COVID-19: One year later health care workers look back on the challenges, triumphs

LA CROSSE, Wis. (WKBT) – It was March of last year… when the first cases of COVID-19 were reported in La Crosse County.

Those on the frontlines at our local hospitals remember it like it was yesterday.

Mayo Clinic Health System and Gundersen Health System had to make a lot of changes – and quickly.

From the building layout and staffing to the mental, emotional, and physical toll on health care workers, both medical facilities found themselves facing similar challenges and making tough decisions day in and day out.

But there have also been many triumphs and moments of hope.

“The first couple of COVID patients we had here in the ICU were very sick and were here with us for a couple of weeks, and when those patients pulled through successfully and left the intensive care unit, it made us think ‘okay, we can do this,'” said Melissa Myers, Mayo Clinic Health System clinical care physician.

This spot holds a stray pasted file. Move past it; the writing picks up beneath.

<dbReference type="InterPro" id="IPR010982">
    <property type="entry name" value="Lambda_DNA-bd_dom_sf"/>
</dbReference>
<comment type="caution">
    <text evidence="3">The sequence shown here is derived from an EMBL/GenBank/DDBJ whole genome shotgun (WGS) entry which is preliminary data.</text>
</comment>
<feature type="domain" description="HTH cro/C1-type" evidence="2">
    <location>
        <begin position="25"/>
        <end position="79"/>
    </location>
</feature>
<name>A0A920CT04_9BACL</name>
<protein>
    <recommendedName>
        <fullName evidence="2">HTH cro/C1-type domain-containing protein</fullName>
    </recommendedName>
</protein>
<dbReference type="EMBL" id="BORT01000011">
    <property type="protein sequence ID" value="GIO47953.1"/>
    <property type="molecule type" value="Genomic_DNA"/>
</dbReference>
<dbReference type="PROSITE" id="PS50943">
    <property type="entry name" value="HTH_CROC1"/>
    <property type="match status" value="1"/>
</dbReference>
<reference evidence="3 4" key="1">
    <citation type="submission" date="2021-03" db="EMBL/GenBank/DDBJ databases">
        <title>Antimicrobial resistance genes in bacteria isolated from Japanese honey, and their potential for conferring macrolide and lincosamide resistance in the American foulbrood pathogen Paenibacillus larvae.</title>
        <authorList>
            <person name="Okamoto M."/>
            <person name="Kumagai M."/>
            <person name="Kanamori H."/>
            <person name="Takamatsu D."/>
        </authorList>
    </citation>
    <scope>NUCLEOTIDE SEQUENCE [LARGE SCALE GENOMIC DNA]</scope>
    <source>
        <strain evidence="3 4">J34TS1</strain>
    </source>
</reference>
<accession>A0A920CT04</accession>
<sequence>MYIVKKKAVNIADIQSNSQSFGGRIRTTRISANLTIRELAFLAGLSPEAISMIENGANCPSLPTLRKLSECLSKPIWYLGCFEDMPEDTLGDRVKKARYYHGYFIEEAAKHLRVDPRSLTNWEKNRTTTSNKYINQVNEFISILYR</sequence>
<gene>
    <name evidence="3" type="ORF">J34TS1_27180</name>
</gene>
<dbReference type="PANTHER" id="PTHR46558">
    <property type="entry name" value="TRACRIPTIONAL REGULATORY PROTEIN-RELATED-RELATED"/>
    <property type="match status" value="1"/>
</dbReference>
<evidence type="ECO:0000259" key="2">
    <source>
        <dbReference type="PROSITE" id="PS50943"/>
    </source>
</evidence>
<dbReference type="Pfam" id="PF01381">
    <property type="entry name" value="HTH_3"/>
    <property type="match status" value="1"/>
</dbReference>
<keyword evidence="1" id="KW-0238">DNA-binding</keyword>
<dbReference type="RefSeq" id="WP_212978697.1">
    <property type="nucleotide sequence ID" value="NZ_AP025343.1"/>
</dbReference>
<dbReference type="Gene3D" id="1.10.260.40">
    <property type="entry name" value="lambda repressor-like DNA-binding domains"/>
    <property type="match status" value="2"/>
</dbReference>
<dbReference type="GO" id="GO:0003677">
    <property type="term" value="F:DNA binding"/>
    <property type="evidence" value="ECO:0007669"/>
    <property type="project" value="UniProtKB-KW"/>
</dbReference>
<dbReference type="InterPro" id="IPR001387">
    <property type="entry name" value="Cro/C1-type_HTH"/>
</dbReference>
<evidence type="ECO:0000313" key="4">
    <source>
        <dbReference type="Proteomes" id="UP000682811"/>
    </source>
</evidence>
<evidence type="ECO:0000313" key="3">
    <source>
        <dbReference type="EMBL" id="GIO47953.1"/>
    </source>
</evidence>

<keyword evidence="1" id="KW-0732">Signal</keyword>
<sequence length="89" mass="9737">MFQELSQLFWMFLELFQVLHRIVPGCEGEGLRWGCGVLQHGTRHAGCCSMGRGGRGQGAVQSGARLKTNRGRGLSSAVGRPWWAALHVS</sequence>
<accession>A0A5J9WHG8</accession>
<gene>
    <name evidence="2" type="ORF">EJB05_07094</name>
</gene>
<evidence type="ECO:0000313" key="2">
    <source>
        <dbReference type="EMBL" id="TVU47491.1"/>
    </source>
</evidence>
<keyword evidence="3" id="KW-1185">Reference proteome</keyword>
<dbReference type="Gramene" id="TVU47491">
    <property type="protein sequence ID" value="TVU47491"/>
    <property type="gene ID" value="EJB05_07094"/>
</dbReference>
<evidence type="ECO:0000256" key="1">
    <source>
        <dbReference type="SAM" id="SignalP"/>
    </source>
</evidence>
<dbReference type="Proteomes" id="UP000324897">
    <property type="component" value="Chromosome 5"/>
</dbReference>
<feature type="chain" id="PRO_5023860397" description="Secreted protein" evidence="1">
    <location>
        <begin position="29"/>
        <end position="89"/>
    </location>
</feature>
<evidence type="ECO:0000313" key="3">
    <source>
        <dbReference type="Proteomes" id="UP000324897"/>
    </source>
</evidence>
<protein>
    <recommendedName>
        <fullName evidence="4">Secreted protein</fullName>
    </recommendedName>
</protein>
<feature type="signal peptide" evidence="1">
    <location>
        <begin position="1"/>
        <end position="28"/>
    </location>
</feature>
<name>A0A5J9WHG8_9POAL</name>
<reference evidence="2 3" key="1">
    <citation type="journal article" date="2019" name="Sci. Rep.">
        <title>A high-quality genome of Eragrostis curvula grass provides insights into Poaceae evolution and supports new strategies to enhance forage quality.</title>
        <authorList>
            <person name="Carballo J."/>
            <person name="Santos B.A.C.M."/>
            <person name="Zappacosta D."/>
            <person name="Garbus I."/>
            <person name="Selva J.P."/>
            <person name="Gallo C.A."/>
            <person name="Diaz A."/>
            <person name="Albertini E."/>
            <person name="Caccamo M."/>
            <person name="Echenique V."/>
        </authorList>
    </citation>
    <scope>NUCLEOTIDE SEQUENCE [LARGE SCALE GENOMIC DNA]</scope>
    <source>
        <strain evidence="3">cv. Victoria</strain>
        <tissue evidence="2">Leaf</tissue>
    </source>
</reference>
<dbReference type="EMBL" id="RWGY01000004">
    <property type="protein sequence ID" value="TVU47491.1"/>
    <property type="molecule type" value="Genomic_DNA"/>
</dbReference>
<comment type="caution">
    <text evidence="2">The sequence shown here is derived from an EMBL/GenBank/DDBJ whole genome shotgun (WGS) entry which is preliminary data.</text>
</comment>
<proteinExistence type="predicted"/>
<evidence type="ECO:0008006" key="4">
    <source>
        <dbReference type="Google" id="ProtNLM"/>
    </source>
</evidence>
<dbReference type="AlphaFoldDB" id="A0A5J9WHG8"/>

An extremely difficult challenge both hospitals have faced: turning away patients’ family members.

Myers says human interaction is so important, especially when you’re ill.

By investing in new technology Mayo and Gundersen are now able to keep loved ones together while being apart.

But virtual visits don’t always take away the loneliness patients feel.

Care staff found themselves taking on a new responsibility – without a second thought.

“A lot of our nurses and our CNAs became the patients’ families and support here. They would sit next to them in their rooms and comfort them because they knew their family was not able to be there,” said Scott Rathgaber MD, Gundersen Health System.

Cases are down and more people are getting vaccinated, but health leaders say we’re not out of the woods yet.

They are reminding all of us to be vigilant, be aware, and be thoughtful.